_________________
www.14Point7.com


Thu Jun 12, 2008 5:01 pm
Profile WWW
1N4001 - Signed up
User avatar

Joined: Tue Jun 10, 2008 5:17 pm
Posts: 1607
ababkin wrote:
Can anyone tell me (before i start researching those things in more depth) what parallels are there (if any) between these devices and programmable logic (i.e FPGA/CPLD), i suspect there are some, vs ordinary uCs, as someone mentioned flexibility and DSP functions in the earlier posts


Sounds like you already learned there aren't any real comparisons. The on-board MCU is a DSP because it has a MAC and uses Harvard architecture, but there really isn't a comparison against any other thing out there. The best approach is to download PSoCDesigner (it's free as in low cost) and play with it some. They did a nice job in making the general flow work well.

About the timing, the big thing there is to keep delays consistent. That shouldn't be a big deal with a PSoC. There are times when the timing trigger is critical, like for spark, and there are times when it's bit less critical, like with fuel. If you had a PSoC that sent out the timing on a buss of some sort, then you could pick it up via multiple other circuits. If you had a spark output module, you could route the timing signal to several spark outputs modules, for multiple cyl's.

I think a PSoC could be used very well for controlling say spark output, or fuel output, or tach input quite well. As for a head unit, it could likely work, but perhaps a different chip would go well there. Rabbit or Arduino perhap? Any how I'm trying to focus on PSoC possiblities here.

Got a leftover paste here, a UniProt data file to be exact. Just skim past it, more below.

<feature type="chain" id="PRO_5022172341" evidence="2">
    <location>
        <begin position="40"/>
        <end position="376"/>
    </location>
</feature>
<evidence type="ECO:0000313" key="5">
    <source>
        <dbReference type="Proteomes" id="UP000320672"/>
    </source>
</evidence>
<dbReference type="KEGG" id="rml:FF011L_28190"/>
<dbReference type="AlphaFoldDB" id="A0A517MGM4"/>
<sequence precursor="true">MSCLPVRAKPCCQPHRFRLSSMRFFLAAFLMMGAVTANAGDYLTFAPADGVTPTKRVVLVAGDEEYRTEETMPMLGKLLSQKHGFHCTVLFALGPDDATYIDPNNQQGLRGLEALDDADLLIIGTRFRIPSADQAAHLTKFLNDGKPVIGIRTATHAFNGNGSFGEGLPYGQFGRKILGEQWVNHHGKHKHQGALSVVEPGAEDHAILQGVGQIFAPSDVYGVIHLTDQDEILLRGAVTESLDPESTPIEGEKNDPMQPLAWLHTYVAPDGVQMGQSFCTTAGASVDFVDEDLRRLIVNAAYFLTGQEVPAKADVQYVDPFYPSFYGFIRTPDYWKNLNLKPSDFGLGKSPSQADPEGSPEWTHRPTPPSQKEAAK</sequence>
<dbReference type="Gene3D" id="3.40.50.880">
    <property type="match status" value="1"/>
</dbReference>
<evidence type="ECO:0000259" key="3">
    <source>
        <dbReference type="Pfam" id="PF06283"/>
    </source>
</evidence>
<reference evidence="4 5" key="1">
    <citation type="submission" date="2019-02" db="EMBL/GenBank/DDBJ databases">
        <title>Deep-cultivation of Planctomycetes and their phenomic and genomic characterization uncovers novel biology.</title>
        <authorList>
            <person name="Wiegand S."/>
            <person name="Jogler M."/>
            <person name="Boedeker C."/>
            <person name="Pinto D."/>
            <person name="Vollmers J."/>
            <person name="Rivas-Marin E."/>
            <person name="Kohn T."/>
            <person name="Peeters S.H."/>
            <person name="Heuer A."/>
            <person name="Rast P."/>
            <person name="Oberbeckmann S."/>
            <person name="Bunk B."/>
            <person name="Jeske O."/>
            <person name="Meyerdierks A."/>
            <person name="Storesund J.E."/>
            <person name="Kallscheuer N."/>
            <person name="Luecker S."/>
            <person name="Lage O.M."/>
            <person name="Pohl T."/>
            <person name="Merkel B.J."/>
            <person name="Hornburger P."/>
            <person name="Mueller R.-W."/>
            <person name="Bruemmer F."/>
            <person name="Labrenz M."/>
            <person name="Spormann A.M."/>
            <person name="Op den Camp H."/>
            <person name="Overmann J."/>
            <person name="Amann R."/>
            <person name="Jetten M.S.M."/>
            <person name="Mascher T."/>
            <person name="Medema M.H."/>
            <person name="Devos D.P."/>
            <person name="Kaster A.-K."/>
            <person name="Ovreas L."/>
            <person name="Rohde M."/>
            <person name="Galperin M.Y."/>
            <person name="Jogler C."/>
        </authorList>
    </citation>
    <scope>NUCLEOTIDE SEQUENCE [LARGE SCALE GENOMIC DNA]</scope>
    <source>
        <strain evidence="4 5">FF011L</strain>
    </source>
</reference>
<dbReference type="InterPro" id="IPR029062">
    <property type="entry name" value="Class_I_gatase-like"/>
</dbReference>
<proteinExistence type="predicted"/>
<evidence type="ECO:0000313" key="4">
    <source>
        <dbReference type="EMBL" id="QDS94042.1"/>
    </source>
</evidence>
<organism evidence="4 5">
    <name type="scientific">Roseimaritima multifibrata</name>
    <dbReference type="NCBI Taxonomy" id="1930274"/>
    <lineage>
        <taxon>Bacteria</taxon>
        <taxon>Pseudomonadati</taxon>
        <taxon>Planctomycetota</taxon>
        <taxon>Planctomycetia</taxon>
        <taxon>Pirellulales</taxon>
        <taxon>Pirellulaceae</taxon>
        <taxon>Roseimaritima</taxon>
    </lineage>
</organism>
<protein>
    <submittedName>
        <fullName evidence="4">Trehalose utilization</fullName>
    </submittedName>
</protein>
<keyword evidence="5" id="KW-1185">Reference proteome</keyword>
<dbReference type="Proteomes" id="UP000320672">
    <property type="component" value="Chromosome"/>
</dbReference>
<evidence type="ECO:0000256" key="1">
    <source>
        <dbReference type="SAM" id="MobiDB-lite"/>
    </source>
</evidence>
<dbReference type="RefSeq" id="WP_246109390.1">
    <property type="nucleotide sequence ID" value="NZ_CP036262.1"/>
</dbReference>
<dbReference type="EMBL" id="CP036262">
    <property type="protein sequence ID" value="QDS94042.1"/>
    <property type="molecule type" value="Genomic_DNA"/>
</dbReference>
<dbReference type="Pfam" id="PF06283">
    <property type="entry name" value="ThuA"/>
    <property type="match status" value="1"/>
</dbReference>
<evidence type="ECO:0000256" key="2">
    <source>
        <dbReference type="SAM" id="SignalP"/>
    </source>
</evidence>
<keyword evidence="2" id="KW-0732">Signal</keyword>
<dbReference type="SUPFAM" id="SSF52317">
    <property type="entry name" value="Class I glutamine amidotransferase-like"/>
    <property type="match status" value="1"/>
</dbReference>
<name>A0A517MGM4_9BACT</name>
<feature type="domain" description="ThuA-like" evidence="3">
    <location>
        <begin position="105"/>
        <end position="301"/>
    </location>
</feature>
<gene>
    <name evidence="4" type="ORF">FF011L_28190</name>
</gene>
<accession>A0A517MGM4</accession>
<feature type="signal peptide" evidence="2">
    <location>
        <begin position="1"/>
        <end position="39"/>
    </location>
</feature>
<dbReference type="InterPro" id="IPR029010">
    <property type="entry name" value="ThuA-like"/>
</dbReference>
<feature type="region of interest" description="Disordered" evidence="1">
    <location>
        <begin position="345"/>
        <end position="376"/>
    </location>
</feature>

Thu Jun 12, 2008 5:36 pm
Profile
1N4001 - Signed up
User avatar

Joined: Tue Jun 10, 2008 5:17 pm
Posts: 1607
toalan wrote:
I also believe that it is about 6-8mhz per MIP, so 24mhz would be 3-4 MIPs.


The tech ref notes this

The CPU core, called the M8C, is a powerful processor with
speeds up to 24 MHz. The M8C is a four MIPS 8-bit Harvard
architecture microprocessor. Within the CPU core are
the SROM and Flash memory components that provide
flexible programming. The smallest PSoC devices have a
slightly different analog configuration.

So 4 MIPS max.


Thu Jun 12, 2008 5:40 pm
Profile
Display posts from previous:  Sort by  
Reply to topic   [ 17 posts ]  Go to page 1, 2  Next

Who is online

Users browsing this forum: No registered users and 6 guests


You cannot post new topics in this forum
You cannot reply to topics in this forum
You cannot edit your posts in this forum
You cannot delete your posts in this forum
You cannot post attachments in this forum

Search for:
Jump to:  
Powered by phpBB® Forum Software © phpBB Group
Designed by ST Software for PTF. ColorizeIt.